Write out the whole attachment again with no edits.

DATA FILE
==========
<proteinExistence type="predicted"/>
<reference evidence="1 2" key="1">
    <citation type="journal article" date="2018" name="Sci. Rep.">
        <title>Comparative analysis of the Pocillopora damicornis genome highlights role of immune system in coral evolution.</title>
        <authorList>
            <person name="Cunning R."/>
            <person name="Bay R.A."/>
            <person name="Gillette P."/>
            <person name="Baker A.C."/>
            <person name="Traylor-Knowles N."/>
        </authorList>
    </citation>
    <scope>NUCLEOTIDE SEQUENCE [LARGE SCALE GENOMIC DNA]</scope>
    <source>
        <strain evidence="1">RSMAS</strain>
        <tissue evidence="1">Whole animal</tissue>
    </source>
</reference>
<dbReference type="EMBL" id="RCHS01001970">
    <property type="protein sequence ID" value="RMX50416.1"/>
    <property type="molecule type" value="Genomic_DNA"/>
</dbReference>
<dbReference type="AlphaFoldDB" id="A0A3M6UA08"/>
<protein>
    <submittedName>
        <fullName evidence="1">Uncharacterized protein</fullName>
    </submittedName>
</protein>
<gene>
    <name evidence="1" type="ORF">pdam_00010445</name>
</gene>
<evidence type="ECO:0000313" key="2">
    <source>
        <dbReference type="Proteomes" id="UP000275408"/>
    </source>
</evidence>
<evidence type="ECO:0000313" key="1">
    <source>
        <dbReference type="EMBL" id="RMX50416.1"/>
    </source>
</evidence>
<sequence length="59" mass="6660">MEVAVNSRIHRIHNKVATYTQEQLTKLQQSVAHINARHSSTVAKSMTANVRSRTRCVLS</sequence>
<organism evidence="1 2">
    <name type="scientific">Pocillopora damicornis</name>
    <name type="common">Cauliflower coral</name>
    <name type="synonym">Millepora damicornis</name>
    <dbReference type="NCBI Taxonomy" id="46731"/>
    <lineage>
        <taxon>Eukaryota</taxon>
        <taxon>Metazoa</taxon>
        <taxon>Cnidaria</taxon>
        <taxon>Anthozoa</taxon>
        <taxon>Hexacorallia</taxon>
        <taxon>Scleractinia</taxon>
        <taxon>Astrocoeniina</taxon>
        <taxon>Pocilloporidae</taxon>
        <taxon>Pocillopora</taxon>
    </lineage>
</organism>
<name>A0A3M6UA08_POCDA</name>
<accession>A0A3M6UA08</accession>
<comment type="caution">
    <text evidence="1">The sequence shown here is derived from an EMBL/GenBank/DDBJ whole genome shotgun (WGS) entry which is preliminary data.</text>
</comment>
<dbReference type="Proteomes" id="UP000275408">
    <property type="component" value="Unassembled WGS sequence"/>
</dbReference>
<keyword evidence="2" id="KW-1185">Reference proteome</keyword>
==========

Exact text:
<proteinExistence type="predicted"/>
<reference evidence="1 2" key="1">
    <citation type="journal article" date="2018" name="Sci. Rep.">
        <title>Comparative analysis of the Pocillopora damicornis genome highlights role of immune system in coral evolution.</title>
        <authorList>
            <person name="Cunning R."/>
            <person name="Bay R.A."/>
            <person name="Gillette P."/>
            <person name="Baker A.C."/>
            <person name="Traylor-Knowles N."/>
        </authorList>
    </citation>
    <scope>NUCLEOTIDE SEQUENCE [LARGE SCALE GENOMIC DNA]</scope>
    <source>
        <strain evidence="1">RSMAS</strain>
        <tissue evidence="1">Whole animal</tissue>
    </source>
</reference>
<dbReference type="EMBL" id="RCHS01001970">
    <property type="protein sequence ID" value="RMX50416.1"/>
    <property type="molecule type" value="Genomic_DNA"/>
</dbReference>
<dbReference type="AlphaFoldDB" id="A0A3M6UA08"/>
<protein>
    <submittedName>
        <fullName evidence="1">Uncharacterized protein</fullName>
    </submittedName>
</protein>
<gene>
    <name evidence="1" type="ORF">pdam_00010445</name>
</gene>
<evidence type="ECO:0000313" key="2">
    <source>
        <dbReference type="Proteomes" id="UP000275408"/>
    </source>
</evidence>
<evidence type="ECO:0000313" key="1">
    <source>
        <dbReference type="EMBL" id="RMX50416.1"/>
    </source>
</evidence>
<sequence length="59" mass="6660">MEVAVNSRIHRIHNKVATYTQEQLTKLQQSVAHINARHSSTVAKSMTANVRSRTRCVLS</sequence>
<organism evidence="1 2">
    <name type="scientific">Pocillopora damicornis</name>
    <name type="common">Cauliflower coral</name>
    <name type="synonym">Millepora damicornis</name>
    <dbReference type="NCBI Taxonomy" id="46731"/>
    <lineage>
        <taxon>Eukaryota</taxon>
        <taxon>Metazoa</taxon>
        <taxon>Cnidaria</taxon>
        <taxon>Anthozoa</taxon>
        <taxon>Hexacorallia</taxon>
        <taxon>Scleractinia</taxon>
        <taxon>Astrocoeniina</taxon>
        <taxon>Pocilloporidae</taxon>
        <taxon>Pocillopora</taxon>
    </lineage>
</organism>
<name>A0A3M6UA08_POCDA</name>
<accession>A0A3M6UA08</accession>
<comment type="caution">
    <text evidence="1">The sequence shown here is derived from an EMBL/GenBank/DDBJ whole genome shotgun (WGS) entry which is preliminary data.</text>
</comment>
<dbReference type="Proteomes" id="UP000275408">
    <property type="component" value="Unassembled WGS sequence"/>
</dbReference>
<keyword evidence="2" id="KW-1185">Reference proteome</keyword>